Example of Spousal Lifetime Access Trust with Diagram

3. Irrevocable life insurance trusts: ILITs

In an irrevocable life insurance trust, the settlor transfers or buys a life insurance policy in a trust, so it is then fully “owned” by that trust and no longer considered a part of his or her estate for esatate tax purposes. When the trust is created, it will outline how benefits will be distributed upon the insured’s death – or sometimes upon a second death (a spouse). Once an ILIT is created, being an irrevocable trust, it cannot be altered.

Example of Irrevocable Life insurance Trust with Diagram

4. Charitable remainder trusts: CRTs

In a charitable remainder trust, a settlor makes an irrevocable gift to the trust. During the trust term, the settlor receives an annual payment back from the trust, and at the trust’s termination all remaining assets are distributed to charities designated in the trust. The settlor receives a current income tax deduction for the gift to the trust. The amount of the income tax deduction is the present value of the future interest that the charity will ultimately receive at the end of the trust term as determined using a predetermined rate set by the IRS.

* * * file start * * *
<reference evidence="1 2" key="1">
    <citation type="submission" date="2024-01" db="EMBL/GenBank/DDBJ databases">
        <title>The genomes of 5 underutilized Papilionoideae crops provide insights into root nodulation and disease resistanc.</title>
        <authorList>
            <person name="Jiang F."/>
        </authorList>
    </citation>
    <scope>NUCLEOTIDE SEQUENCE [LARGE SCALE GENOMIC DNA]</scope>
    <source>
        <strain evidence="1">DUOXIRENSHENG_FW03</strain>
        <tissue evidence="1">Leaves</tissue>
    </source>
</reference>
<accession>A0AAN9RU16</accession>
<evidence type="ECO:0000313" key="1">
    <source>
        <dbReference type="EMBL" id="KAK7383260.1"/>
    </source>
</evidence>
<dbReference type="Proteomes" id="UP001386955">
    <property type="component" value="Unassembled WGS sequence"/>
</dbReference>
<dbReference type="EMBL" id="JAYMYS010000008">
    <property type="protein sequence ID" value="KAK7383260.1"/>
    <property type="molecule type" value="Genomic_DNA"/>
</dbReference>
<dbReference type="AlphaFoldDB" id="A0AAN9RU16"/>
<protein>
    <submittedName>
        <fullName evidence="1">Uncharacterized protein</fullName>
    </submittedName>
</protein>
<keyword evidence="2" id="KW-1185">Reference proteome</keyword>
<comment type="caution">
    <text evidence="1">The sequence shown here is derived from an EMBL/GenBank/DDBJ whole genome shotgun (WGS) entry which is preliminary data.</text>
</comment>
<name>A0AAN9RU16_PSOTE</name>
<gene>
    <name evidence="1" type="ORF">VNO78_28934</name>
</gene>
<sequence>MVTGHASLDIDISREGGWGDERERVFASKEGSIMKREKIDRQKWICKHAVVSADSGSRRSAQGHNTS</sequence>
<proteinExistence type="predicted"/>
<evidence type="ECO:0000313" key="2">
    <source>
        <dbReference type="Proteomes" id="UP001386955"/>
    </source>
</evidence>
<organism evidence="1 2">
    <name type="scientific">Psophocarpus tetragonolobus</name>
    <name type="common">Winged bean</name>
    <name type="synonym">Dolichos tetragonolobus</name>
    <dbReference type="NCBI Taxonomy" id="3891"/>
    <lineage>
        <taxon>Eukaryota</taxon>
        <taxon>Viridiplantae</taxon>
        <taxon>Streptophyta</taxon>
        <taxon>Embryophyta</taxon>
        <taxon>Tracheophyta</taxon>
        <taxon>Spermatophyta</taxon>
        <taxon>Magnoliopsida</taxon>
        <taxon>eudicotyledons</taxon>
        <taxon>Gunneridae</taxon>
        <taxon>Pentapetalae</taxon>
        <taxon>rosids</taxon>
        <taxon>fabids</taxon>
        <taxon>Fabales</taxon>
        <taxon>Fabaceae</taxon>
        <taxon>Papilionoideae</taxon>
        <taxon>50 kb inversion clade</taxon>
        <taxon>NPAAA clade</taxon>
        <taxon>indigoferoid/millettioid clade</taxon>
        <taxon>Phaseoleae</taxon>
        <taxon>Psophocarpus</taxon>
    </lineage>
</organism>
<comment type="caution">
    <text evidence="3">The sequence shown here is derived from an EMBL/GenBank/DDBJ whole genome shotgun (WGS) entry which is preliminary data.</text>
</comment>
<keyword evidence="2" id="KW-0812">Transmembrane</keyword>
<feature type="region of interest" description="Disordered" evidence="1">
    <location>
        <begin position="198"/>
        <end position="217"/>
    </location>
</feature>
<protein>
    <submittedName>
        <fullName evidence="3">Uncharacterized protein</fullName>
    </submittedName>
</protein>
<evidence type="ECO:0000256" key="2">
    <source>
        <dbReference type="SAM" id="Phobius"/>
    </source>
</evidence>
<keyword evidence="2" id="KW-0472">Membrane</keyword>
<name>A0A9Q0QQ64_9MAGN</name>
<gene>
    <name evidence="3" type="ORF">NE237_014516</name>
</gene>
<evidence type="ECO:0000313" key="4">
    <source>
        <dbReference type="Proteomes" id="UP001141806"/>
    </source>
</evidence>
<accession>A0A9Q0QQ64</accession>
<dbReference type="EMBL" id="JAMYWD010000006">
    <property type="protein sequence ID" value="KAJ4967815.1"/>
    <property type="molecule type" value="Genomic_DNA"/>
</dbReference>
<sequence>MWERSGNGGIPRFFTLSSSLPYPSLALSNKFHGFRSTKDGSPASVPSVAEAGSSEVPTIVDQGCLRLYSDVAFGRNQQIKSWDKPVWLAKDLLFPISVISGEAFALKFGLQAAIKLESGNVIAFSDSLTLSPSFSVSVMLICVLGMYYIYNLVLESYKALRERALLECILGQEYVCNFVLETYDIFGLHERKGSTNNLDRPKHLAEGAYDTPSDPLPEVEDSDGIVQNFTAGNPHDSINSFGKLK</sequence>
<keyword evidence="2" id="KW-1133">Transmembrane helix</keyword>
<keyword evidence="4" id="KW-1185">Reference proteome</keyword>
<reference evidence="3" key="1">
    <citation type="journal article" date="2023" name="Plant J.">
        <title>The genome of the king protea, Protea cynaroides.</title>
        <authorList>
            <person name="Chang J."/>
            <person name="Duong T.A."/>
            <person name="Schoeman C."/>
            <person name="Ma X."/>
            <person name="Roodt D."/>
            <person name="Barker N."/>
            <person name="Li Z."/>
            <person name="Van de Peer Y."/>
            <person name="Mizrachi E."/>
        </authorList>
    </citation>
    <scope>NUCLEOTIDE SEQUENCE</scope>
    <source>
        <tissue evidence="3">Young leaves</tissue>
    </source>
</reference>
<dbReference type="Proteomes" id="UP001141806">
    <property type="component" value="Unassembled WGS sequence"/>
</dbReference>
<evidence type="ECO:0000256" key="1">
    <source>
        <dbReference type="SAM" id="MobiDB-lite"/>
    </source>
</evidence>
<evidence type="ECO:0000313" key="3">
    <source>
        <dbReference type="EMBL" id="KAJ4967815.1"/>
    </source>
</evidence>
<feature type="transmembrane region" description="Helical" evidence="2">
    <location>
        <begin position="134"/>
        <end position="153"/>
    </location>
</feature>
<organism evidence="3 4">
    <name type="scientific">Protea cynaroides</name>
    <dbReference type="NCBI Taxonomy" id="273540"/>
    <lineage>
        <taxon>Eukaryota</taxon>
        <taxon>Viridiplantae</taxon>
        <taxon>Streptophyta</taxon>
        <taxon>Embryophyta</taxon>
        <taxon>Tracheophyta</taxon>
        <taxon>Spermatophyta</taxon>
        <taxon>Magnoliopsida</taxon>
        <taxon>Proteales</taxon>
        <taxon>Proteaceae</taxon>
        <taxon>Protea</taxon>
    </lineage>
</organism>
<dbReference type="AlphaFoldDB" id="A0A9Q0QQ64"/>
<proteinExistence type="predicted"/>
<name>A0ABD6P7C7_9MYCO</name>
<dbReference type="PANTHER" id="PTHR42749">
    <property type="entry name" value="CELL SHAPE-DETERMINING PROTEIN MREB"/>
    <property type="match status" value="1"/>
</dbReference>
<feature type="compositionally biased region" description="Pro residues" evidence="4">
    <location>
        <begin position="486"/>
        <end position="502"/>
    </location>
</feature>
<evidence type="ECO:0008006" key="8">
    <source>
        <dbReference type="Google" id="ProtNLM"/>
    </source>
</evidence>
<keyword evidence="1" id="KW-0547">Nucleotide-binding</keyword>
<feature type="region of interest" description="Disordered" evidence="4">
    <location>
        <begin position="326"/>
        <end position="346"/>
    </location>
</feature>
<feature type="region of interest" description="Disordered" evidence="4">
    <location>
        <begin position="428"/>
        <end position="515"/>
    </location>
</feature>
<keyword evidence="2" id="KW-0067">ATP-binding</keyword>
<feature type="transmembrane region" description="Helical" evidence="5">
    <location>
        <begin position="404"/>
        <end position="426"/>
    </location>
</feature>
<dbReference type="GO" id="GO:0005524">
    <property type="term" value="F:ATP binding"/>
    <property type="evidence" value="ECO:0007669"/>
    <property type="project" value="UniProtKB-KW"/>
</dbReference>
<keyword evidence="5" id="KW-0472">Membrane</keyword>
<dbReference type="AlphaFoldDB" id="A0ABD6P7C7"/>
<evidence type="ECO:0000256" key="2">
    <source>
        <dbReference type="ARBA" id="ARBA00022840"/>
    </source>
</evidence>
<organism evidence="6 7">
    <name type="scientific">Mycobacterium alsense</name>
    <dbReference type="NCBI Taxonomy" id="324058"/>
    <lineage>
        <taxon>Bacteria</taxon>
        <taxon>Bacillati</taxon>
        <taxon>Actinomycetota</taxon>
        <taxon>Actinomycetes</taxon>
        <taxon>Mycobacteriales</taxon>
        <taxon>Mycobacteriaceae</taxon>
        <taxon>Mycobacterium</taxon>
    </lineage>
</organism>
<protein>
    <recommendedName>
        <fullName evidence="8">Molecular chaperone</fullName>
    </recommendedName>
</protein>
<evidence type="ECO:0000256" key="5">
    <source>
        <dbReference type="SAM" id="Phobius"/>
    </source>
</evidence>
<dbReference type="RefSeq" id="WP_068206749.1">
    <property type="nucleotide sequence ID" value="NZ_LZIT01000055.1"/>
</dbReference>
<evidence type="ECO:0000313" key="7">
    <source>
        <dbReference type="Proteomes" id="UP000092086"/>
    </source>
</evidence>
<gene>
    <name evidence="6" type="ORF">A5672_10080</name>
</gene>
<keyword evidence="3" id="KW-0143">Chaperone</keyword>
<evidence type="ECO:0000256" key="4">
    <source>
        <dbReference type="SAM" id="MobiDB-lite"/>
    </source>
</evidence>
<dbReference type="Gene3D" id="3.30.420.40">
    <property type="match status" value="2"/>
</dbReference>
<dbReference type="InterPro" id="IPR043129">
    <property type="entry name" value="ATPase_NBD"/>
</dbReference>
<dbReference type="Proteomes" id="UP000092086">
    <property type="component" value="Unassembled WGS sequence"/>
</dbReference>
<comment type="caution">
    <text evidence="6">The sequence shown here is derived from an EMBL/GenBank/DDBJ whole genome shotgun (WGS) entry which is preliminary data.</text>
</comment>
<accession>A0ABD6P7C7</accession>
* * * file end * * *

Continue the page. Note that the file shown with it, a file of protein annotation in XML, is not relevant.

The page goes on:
For more advanced estate planning strategies, visit 10 Diagrams to Explain Advanced Estate Planning Strategies.


5. A/B trust arrangement

A common trust arrangement used by married couples to minimize estate taxes for the surviving spouse after one spouse passes away the A/B trust arrangement, also known as a “spousal and bypass trust” or “marital and bypass trust,” incorporates the use the two trusts: the marital, or “A” trust and the bypass trust, or “B” trust.

Upon the death of the first spouse, the estate is divided into two portions. The Marital trust “aka A trust” portion holds the assets intended to benefit the surviving spouse while they are alive, while ensuring that after the death of the surviving spouse the remaining assets are ultimately distributed according to the settlor’s wishes. The surviving spouse can receive income from the trust and, in some cases, have access to principal for their needs. The A trust is typically not subject to estate taxes upon the death of the first spouse due to the unlimited marital deduction, effectively delaying any payment of estate tax until the death of the surviving spouse.